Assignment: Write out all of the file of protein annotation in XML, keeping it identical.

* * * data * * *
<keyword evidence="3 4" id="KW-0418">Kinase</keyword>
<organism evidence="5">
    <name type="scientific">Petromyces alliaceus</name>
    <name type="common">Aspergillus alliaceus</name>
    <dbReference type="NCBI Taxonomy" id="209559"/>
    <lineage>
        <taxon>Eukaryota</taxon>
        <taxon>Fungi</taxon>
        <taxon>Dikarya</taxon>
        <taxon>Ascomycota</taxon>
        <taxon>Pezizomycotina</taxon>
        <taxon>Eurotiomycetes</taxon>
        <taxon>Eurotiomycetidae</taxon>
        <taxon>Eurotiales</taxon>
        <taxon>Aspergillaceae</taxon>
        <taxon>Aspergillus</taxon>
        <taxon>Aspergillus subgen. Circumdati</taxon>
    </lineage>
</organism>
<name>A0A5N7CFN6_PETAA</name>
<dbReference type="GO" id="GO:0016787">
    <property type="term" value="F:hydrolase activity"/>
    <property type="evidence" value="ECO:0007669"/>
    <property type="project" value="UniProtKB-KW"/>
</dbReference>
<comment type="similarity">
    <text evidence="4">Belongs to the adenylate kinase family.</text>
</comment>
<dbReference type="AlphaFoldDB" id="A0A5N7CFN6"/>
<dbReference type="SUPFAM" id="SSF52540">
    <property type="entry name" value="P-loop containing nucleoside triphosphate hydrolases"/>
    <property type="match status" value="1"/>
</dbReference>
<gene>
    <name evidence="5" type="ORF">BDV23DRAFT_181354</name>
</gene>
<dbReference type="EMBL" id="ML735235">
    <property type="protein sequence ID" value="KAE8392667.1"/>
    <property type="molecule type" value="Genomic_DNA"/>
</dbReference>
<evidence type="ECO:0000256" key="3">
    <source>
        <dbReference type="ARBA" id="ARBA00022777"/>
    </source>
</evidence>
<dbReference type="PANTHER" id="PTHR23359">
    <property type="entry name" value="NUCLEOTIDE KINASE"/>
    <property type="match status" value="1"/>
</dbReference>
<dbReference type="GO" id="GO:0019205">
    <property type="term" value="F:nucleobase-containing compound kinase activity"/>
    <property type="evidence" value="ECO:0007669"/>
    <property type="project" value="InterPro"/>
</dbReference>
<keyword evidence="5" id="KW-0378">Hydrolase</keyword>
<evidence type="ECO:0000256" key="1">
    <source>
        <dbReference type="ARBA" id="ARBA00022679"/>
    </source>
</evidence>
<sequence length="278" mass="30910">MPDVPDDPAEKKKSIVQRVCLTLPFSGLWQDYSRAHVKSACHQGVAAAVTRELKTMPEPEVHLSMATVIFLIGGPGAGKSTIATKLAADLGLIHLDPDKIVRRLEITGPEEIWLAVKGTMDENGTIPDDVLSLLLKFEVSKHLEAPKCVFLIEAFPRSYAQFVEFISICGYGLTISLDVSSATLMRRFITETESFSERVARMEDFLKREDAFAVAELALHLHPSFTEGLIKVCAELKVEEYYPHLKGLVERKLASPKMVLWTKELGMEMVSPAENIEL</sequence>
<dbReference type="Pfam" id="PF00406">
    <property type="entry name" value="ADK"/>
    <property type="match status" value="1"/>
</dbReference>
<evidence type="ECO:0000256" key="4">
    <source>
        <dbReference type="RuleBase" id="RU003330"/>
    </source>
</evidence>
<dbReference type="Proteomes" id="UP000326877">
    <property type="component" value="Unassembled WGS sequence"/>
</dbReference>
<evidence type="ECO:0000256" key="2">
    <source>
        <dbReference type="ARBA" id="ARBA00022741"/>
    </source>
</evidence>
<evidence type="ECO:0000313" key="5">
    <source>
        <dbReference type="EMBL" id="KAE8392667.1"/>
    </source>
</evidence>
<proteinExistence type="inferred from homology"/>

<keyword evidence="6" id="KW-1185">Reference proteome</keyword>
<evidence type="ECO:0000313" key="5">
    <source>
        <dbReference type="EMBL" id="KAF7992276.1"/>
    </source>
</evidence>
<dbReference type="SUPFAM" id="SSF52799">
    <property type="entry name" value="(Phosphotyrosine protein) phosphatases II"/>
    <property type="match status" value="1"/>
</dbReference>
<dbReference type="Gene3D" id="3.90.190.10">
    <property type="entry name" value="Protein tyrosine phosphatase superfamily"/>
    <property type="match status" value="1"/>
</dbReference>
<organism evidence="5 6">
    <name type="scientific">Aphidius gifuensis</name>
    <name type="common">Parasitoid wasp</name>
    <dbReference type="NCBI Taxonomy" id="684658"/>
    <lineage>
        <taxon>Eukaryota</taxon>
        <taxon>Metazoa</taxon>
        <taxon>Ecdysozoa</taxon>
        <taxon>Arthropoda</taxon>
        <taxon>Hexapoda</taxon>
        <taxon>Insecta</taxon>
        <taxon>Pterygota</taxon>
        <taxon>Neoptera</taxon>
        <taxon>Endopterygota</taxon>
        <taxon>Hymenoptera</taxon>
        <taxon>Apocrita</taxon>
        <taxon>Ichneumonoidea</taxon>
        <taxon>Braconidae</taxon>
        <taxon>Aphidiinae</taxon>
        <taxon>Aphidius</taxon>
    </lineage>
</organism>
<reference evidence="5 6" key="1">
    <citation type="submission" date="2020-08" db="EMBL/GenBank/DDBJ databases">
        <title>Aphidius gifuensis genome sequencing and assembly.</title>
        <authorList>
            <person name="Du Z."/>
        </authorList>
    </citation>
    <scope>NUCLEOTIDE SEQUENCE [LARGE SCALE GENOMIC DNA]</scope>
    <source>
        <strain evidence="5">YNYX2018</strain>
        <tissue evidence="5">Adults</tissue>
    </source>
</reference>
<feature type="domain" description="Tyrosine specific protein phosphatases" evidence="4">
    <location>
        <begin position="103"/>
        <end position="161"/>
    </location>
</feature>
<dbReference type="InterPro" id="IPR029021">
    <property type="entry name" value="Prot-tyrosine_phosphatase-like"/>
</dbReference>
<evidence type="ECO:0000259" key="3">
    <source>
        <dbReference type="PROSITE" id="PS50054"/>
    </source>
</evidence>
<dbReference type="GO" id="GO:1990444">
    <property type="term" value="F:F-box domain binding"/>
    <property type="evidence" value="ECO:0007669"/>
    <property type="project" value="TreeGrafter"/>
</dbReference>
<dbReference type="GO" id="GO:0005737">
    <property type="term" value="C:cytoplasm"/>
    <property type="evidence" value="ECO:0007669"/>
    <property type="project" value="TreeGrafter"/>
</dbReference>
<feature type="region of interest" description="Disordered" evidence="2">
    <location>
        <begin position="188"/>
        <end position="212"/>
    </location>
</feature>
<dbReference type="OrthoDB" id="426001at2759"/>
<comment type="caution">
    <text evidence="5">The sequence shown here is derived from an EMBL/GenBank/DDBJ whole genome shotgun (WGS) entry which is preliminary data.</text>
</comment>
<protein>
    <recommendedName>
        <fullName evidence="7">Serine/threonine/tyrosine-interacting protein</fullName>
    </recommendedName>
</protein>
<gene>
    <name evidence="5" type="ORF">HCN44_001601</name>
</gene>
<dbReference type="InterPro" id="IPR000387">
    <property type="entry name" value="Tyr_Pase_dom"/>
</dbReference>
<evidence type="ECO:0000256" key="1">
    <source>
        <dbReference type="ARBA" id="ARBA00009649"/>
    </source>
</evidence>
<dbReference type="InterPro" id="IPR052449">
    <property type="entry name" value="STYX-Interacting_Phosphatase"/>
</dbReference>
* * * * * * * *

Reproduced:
<keyword evidence="3 4" id="KW-0418">Kinase</keyword>
<organism evidence="5">
    <name type="scientific">Petromyces alliaceus</name>
    <name type="common">Aspergillus alliaceus</name>
    <dbReference type="NCBI Taxonomy" id="209559"/>
    <lineage>
        <taxon>Eukaryota</taxon>
        <taxon>Fungi</taxon>
        <taxon>Dikarya</taxon>
        <taxon>Ascomycota</taxon>
        <taxon>Pezizomycotina</taxon>
        <taxon>Eurotiomycetes</taxon>
        <taxon>Eurotiomycetidae</taxon>
        <taxon>Eurotiales</taxon>
        <taxon>Aspergillaceae</taxon>
        <taxon>Aspergillus</taxon>
        <taxon>Aspergillus subgen. Circumdati</taxon>
    </lineage>
</organism>
<name>A0A5N7CFN6_PETAA</name>
<dbReference type="GO" id="GO:0016787">
    <property type="term" value="F:hydrolase activity"/>
    <property type="evidence" value="ECO:0007669"/>
    <property type="project" value="UniProtKB-KW"/>
</dbReference>
<comment type="similarity">
    <text evidence="4">Belongs to the adenylate kinase family.</text>
</comment>
<dbReference type="AlphaFoldDB" id="A0A5N7CFN6"/>
<dbReference type="SUPFAM" id="SSF52540">
    <property type="entry name" value="P-loop containing nucleoside triphosphate hydrolases"/>
    <property type="match status" value="1"/>
</dbReference>
<gene>
    <name evidence="5" type="ORF">BDV23DRAFT_181354</name>
</gene>
<dbReference type="EMBL" id="ML735235">
    <property type="protein sequence ID" value="KAE8392667.1"/>
    <property type="molecule type" value="Genomic_DNA"/>
</dbReference>
<evidence type="ECO:0000256" key="3">
    <source>
        <dbReference type="ARBA" id="ARBA00022777"/>
    </source>
</evidence>
<dbReference type="PANTHER" id="PTHR23359">
    <property type="entry name" value="NUCLEOTIDE KINASE"/>
    <property type="match status" value="1"/>
</dbReference>
<dbReference type="GO" id="GO:0019205">
    <property type="term" value="F:nucleobase-containing compound kinase activity"/>
    <property type="evidence" value="ECO:0007669"/>
    <property type="project" value="InterPro"/>
</dbReference>
<keyword evidence="5" id="KW-0378">Hydrolase</keyword>
<evidence type="ECO:0000256" key="1">
    <source>
        <dbReference type="ARBA" id="ARBA00022679"/>
    </source>
</evidence>
<sequence length="278" mass="30910">MPDVPDDPAEKKKSIVQRVCLTLPFSGLWQDYSRAHVKSACHQGVAAAVTRELKTMPEPEVHLSMATVIFLIGGPGAGKSTIATKLAADLGLIHLDPDKIVRRLEITGPEEIWLAVKGTMDENGTIPDDVLSLLLKFEVSKHLEAPKCVFLIEAFPRSYAQFVEFISICGYGLTISLDVSSATLMRRFITETESFSERVARMEDFLKREDAFAVAELALHLHPSFTEGLIKVCAELKVEEYYPHLKGLVERKLASPKMVLWTKELGMEMVSPAENIEL</sequence>
<dbReference type="Pfam" id="PF00406">
    <property type="entry name" value="ADK"/>
    <property type="match status" value="1"/>
</dbReference>
<evidence type="ECO:0000256" key="4">
    <source>
        <dbReference type="RuleBase" id="RU003330"/>
    </source>
</evidence>
<dbReference type="Proteomes" id="UP000326877">
    <property type="component" value="Unassembled WGS sequence"/>
</dbReference>
<evidence type="ECO:0000256" key="2">
    <source>
        <dbReference type="ARBA" id="ARBA00022741"/>
    </source>
</evidence>
<evidence type="ECO:0000313" key="5">
    <source>
        <dbReference type="EMBL" id="KAE8392667.1"/>
    </source>
</evidence>
<proteinExistence type="inferred from homology"/>

<keyword evidence="6" id="KW-1185">Reference proteome</keyword>
<evidence type="ECO:0000313" key="5">
    <source>
        <dbReference type="EMBL" id="KAF7992276.1"/>
    </source>
</evidence>
<dbReference type="SUPFAM" id="SSF52799">
    <property type="entry name" value="(Phosphotyrosine protein) phosphatases II"/>
    <property type="match status" value="1"/>
</dbReference>
<dbReference type="Gene3D" id="3.90.190.10">
    <property type="entry name" value="Protein tyrosine phosphatase superfamily"/>
    <property type="match status" value="1"/>
</dbReference>
<organism evidence="5 6">
    <name type="scientific">Aphidius gifuensis</name>
    <name type="common">Parasitoid wasp</name>
    <dbReference type="NCBI Taxonomy" id="684658"/>
    <lineage>
        <taxon>Eukaryota</taxon>
        <taxon>Metazoa</taxon>
        <taxon>Ecdysozoa</taxon>
        <taxon>Arthropoda</taxon>
        <taxon>Hexapoda</taxon>
        <taxon>Insecta</taxon>
        <taxon>Pterygota</taxon>
        <taxon>Neoptera</taxon>
        <taxon>Endopterygota</taxon>
        <taxon>Hymenoptera</taxon>
        <taxon>Apocrita</taxon>
        <taxon>Ichneumonoidea</taxon>
        <taxon>Braconidae</taxon>
        <taxon>Aphidiinae</taxon>
        <taxon>Aphidius</taxon>
    </lineage>
</organism>
<reference evidence="5 6" key="1">
    <citation type="submission" date="2020-08" db="EMBL/GenBank/DDBJ databases">
        <title>Aphidius gifuensis genome sequencing and assembly.</title>
        <authorList>
            <person name="Du Z."/>
        </authorList>
    </citation>
    <scope>NUCLEOTIDE SEQUENCE [LARGE SCALE GENOMIC DNA]</scope>
    <source>
        <strain evidence="5">YNYX2018</strain>
        <tissue evidence="5">Adults</tissue>
    </source>
</reference>
<feature type="domain" description="Tyrosine specific protein phosphatases" evidence="4">
    <location>
        <begin position="103"/>
        <end position="161"/>
    </location>
</feature>
<dbReference type="InterPro" id="IPR029021">
    <property type="entry name" value="Prot-tyrosine_phosphatase-like"/>
</dbReference>
<evidence type="ECO:0000259" key="3">
    <source>
        <dbReference type="PROSITE" id="PS50054"/>
    </source>
</evidence>
<dbReference type="GO" id="GO:1990444">
    <property type="term" value="F:F-box domain binding"/>
    <property type="evidence" value="ECO:0007669"/>
    <property type="project" value="TreeGrafter"/>
</dbReference>
<dbReference type="GO" id="GO:0005737">
    <property type="term" value="C:cytoplasm"/>
    <property type="evidence" value="ECO:0007669"/>
    <property type="project" value="TreeGrafter"/>
</dbReference>
<feature type="region of interest" description="Disordered" evidence="2">
    <location>
        <begin position="188"/>
        <end position="212"/>
    </location>
</feature>
<dbReference type="OrthoDB" id="426001at2759"/>
<comment type="caution">
    <text evidence="5">The sequence shown here is derived from an EMBL/GenBank/DDBJ whole genome shotgun (WGS) entry which is preliminary data.</text>
</comment>
<protein>
    <recommendedName>
        <fullName evidence="7">Serine/threonine/tyrosine-interacting protein</fullName>
    </recommendedName>
</protein>
<gene>
    <name evidence="5" type="ORF">HCN44_001601</name>
</gene>
<dbReference type="InterPro" id="IPR000387">
    <property type="entry name" value="Tyr_Pase_dom"/>
</dbReference>
<evidence type="ECO:0000256" key="1">
    <source>
        <dbReference type="ARBA" id="ARBA00009649"/>
    </source>
</evidence>
<dbReference type="InterPro" id="IPR052449">
    <property type="entry name" value="STYX-Interacting_Phosphatase"/>
</dbReference>